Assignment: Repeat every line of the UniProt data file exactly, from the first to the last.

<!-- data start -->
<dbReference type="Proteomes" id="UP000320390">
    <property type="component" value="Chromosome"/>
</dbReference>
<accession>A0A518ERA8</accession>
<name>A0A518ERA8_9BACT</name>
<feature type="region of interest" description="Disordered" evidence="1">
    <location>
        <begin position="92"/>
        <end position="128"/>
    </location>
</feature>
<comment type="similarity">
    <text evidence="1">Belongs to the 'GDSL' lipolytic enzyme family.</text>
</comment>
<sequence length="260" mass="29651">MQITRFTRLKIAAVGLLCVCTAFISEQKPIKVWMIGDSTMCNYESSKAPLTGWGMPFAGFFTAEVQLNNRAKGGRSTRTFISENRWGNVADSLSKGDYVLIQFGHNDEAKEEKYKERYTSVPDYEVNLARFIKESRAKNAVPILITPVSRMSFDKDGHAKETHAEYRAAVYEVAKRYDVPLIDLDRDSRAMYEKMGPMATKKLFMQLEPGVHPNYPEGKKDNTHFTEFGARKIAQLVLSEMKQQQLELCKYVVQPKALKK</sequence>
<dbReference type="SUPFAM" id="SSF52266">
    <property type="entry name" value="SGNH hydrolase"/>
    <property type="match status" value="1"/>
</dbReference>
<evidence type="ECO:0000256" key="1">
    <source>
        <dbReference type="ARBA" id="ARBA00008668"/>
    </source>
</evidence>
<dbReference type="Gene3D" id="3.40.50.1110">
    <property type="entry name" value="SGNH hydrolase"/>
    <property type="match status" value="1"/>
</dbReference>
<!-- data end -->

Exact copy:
<dbReference type="Proteomes" id="UP000320390">
    <property type="component" value="Chromosome"/>
</dbReference>
<accession>A0A518ERA8</accession>
<name>A0A518ERA8_9BACT</name>
<feature type="region of interest" description="Disordered" evidence="1">
    <location>
        <begin position="92"/>
        <end position="128"/>
    </location>
</feature>
<comment type="similarity">
    <text evidence="1">Belongs to the 'GDSL' lipolytic enzyme family.</text>
</comment>
<sequence length="260" mass="29651">MQITRFTRLKIAAVGLLCVCTAFISEQKPIKVWMIGDSTMCNYESSKAPLTGWGMPFAGFFTAEVQLNNRAKGGRSTRTFISENRWGNVADSLSKGDYVLIQFGHNDEAKEEKYKERYTSVPDYEVNLARFIKESRAKNAVPILITPVSRMSFDKDGHAKETHAEYRAAVYEVAKRYDVPLIDLDRDSRAMYEKMGPMATKKLFMQLEPGVHPNYPEGKKDNTHFTEFGARKIAQLVLSEMKQQQLELCKYVVQPKALKK</sequence>
<dbReference type="SUPFAM" id="SSF52266">
    <property type="entry name" value="SGNH hydrolase"/>
    <property type="match status" value="1"/>
</dbReference>
<evidence type="ECO:0000256" key="1">
    <source>
        <dbReference type="ARBA" id="ARBA00008668"/>
    </source>
</evidence>
<dbReference type="Gene3D" id="3.40.50.1110">
    <property type="entry name" value="SGNH hydrolase"/>
    <property type="match status" value="1"/>
</dbReference>